De Las Casas and the 500-Year Struggle for Liberty, by Jeffrey A. Tucker

Among the Spanish conquistadors, a Dominican Friar spoke out against the racism and the mistreatment of North American indigenous people. It’s an inspiring chapter in the history of liberty. From Jeffrey A. Tucker at brownstone.org:

De Las Casas

Spending the holiday week in gorgeous Mexico City has sent my mind reeling with reflection on the great struggle of all time, that for universal rights and liberties and against all forms of tyranny. The beauty of visiting a place like this is that this history is utterly inescapable.

One only needs to visit the city center with the ruins of the Templo Mayor, which was the crowning glory of the Aztec empire. Its construction began in 1325 but was reduced to rubble by Spanish conquistadors in 1521. In its place was built an enormous cathedral – it took fully 200 years to build! – that still stands in all its beauty and majesty today. It is the first great cathedral built in the New World, which was really a very old world with ancient roots.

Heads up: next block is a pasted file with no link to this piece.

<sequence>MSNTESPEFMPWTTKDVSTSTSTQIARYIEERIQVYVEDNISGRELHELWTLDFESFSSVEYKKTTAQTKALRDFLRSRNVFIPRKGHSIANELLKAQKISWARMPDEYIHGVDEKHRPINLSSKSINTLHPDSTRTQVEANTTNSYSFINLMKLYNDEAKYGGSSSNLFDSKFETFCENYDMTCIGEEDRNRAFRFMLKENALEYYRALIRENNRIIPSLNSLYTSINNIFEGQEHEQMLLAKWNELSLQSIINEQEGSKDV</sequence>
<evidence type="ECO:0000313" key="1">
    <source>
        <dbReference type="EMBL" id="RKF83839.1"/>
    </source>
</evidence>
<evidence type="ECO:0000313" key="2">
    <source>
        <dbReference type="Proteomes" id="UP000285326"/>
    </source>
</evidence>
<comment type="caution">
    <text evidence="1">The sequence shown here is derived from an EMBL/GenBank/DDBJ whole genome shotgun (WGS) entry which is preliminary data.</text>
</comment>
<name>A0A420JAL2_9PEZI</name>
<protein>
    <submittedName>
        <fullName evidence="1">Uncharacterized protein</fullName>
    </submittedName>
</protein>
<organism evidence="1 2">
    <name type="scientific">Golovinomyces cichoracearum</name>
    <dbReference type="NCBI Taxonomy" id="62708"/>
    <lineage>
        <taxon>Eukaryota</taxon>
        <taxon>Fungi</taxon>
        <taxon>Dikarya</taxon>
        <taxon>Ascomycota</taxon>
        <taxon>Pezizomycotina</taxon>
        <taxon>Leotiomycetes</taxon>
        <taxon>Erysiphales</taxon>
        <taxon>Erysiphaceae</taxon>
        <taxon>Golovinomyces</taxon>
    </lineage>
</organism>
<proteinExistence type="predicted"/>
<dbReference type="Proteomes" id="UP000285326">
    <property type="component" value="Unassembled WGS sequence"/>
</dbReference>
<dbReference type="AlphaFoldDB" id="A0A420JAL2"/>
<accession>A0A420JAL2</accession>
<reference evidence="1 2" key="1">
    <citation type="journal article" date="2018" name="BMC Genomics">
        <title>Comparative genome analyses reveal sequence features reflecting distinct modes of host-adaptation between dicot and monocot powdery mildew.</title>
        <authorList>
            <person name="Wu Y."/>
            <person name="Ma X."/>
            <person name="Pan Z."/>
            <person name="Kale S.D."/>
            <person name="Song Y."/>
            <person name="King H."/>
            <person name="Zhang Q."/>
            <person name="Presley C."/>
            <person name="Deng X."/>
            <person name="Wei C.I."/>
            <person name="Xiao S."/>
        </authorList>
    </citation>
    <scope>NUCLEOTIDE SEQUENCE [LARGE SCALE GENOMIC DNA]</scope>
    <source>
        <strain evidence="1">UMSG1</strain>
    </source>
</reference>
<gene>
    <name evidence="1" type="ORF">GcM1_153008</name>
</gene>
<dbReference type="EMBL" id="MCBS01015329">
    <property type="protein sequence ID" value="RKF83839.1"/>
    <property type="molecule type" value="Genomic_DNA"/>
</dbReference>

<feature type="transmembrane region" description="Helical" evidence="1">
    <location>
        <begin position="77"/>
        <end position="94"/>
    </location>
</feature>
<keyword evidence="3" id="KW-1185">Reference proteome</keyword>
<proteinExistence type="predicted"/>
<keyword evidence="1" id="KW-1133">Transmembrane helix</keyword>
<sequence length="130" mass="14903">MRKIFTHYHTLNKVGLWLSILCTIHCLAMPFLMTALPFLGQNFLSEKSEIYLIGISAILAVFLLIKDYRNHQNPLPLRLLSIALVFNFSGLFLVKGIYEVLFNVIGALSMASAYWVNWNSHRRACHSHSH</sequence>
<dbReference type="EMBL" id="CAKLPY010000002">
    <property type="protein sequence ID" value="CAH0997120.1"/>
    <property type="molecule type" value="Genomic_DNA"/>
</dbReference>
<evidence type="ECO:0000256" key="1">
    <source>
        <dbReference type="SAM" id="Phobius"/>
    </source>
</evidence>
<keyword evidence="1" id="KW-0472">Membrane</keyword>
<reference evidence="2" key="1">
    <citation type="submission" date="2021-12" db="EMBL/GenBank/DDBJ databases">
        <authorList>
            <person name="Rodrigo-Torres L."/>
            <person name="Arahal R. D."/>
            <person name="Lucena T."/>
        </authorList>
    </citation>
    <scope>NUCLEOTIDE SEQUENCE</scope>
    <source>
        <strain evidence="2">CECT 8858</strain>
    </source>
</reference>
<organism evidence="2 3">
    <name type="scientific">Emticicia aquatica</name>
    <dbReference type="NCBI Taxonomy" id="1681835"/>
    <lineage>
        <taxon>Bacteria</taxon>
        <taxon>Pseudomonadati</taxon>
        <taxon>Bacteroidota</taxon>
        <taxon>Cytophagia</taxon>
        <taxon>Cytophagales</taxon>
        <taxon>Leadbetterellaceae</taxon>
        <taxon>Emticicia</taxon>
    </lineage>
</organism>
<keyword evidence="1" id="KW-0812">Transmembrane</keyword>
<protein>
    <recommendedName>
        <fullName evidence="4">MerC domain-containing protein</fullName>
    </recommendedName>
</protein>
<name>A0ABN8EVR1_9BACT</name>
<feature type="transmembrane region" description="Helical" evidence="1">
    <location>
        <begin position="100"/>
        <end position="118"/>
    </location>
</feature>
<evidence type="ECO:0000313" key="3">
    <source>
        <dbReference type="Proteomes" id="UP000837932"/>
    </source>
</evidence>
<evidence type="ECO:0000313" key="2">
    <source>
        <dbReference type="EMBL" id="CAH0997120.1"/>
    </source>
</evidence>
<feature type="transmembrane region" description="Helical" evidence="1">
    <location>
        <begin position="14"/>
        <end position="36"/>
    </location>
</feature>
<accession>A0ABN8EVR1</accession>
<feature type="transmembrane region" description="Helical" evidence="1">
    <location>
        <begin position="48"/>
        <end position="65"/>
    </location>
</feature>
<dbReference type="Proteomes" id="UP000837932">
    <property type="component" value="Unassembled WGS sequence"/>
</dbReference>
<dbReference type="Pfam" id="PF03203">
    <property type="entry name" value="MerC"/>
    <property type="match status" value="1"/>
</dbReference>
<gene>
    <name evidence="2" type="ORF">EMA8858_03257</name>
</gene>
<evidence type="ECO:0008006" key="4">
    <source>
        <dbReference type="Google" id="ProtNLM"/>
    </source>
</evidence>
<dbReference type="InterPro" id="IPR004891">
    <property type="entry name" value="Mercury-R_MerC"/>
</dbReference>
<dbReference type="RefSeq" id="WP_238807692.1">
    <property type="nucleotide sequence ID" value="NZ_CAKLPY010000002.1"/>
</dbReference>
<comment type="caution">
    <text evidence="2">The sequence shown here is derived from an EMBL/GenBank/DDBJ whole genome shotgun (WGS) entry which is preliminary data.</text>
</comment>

La Catedral Metropolitana de México built atop of the Templo Mayor

Most of the history we know from the Aztec empire at its height comes of course from Spanish sources, which describe some of the most horrific violations of human rights done in the name of religion that one can imagine. The evidence of the ubiquity of human sacrifice is everywhere evident in the museum – the sharp stone knives, the images of bloody hearts, the screaming – and it is impossible not to be appalled.

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